Should Kids Be Paid for Good Grades?

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Hi all!  Today’s vlog tackles the issue of cash for grades: thumbs up or thumbs down, mamas and papas?

Like any parent, I want to motivate my kids to do their best.  Question is: what is the best way to do this and is giving out a cash reward helpful or damaging over the long term?

Should Kids Be Paid for Good Grades?Pin for later!

On a global level, some countries have experimented with rewarding good grades with cash compensation.  Meanwhile, in the parenting world, writers like Ron Leiber are exploring how talking about money with our kids can be so awkward for us! Yet even though we might not want our kids to know how much our car cost or what we earn, for many of us growing up, linking cash with success was the norm and an “A” meant a dollar or a toy or a special candy.  When I was little, my mom took us to a special neighborhood book store and we got to pick out a book.

My kids are still too young for grades.  They do get report cards, but I don’t even think they know that they get them! Their report cards spell out how they are doing and where there is room for improvement.  I prefer my kids don’t know that there is any sort of formal evaluation process so I’ve never told them about their report cards…

So we’re too young still for formal grades, yet my current thinking is that even when they are old enough to get formal grades, I will try not to start paying for grades?  Why?  A few reasons…

Number one, I want my kids to learn how good it feels to just work really hard on something and do your best.  I get so much satisfaction out of that myself and I want my kids to experience that too.  Second, I want them to love learning because I know this will really add to their happiness.  So if they’ve worked hard and had an amazing time learning something, but don’t end up with a top-notch grade (meaning no cash reward) what am really saying to them?  That they failed?  Did they really fail or did they have a great learning experience? For these reasons, I hesitate about paying for grades.

I’m also thinking that often you work really hard on something in life and don’t immediately do well or succeed and it takes time and perseverance to get there.  Such has been my experience with CloudMom actually and I talk about that a bit more in the vlog.

For more on why I’m thinking NOT paying kids for good grades is the way to go, watch my vlog.

And please weigh in: do you pay for grades or not?  What are your reasons and how has it worked out thus far?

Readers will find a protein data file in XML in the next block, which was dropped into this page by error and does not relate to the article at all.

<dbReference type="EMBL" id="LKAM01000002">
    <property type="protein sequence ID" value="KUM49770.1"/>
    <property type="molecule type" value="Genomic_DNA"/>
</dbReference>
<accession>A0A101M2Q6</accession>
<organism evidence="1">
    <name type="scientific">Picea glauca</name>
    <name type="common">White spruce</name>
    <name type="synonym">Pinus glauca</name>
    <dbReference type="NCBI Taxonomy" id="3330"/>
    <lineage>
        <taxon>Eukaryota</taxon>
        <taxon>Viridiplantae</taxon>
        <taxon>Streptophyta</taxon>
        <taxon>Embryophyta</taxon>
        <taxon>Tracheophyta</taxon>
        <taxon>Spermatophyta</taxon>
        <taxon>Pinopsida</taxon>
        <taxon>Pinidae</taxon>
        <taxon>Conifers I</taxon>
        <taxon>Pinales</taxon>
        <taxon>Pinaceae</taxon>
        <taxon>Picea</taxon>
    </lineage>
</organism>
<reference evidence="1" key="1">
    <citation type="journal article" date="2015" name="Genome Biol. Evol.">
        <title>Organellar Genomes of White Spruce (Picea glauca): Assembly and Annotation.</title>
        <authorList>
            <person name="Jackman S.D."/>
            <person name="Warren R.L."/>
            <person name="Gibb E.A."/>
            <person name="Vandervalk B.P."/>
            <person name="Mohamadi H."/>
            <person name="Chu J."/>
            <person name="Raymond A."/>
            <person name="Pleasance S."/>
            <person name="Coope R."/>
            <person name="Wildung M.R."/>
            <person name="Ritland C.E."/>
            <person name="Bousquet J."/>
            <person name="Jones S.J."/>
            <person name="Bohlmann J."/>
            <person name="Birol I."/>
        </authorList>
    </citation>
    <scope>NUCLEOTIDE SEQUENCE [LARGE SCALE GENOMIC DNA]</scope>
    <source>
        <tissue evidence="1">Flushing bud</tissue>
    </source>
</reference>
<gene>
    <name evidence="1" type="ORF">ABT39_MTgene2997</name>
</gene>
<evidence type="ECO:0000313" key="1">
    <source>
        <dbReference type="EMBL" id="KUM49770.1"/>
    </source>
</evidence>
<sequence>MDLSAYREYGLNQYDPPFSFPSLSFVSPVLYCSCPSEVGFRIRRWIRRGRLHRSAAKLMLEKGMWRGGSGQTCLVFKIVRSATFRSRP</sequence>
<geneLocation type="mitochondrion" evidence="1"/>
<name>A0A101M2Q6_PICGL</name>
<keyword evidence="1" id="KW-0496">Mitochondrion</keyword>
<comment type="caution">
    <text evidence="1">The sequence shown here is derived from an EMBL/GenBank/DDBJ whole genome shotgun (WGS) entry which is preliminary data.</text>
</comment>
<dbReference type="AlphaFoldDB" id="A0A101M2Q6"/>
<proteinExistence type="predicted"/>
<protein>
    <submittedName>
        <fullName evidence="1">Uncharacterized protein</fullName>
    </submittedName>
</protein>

Thanks for stopping by and make sure to check back for more! xo

  • mahaa

    well i too don’t agree to reward them , but once in the blue moon can be done . all the while….actually serious matter as they grow

    • I agree… it’s all a balancing act, sometimes I can’t make it through bedtime without small rewards… you can like ideas in the abstract but that doesn’t mean they work in actuality!

  • andreao49431

    I just found your site, and I love what you have to say! Anyway, I don’t believe in paying for grades either. We have one child who struggles with school, and another that excels at everything she does. When I was in school, we had “BUG” awards, which meant bringing up grades. I make my own “BUG” awards for the one who works hard and does his best, because I think improvement is just as important as excelling. For the other one, everything she touches turns to gold. She is smart and athletic and she knows it and she can get snarky about it. We do congratulate her on her achievements, but we also try to keep her bragging in check. What makes things tough is that my “average” boy is 2 years older, so now he has an “I could care less” attitude about everything. That’s what makes his BUG awards so important, and we make sure he knows that he has his talents too. He is kind, very good at making friends, and really helpful in the kitchen. He likes to help cook, and his concoctions are really good. So every time the recipe was his idea, I make sure he knows how tasty it is. I think verbal and written rewards are much more helpful than money or more stuff, and there is a lot more to the world than scholastic achievement. Also our household does not need more stuff!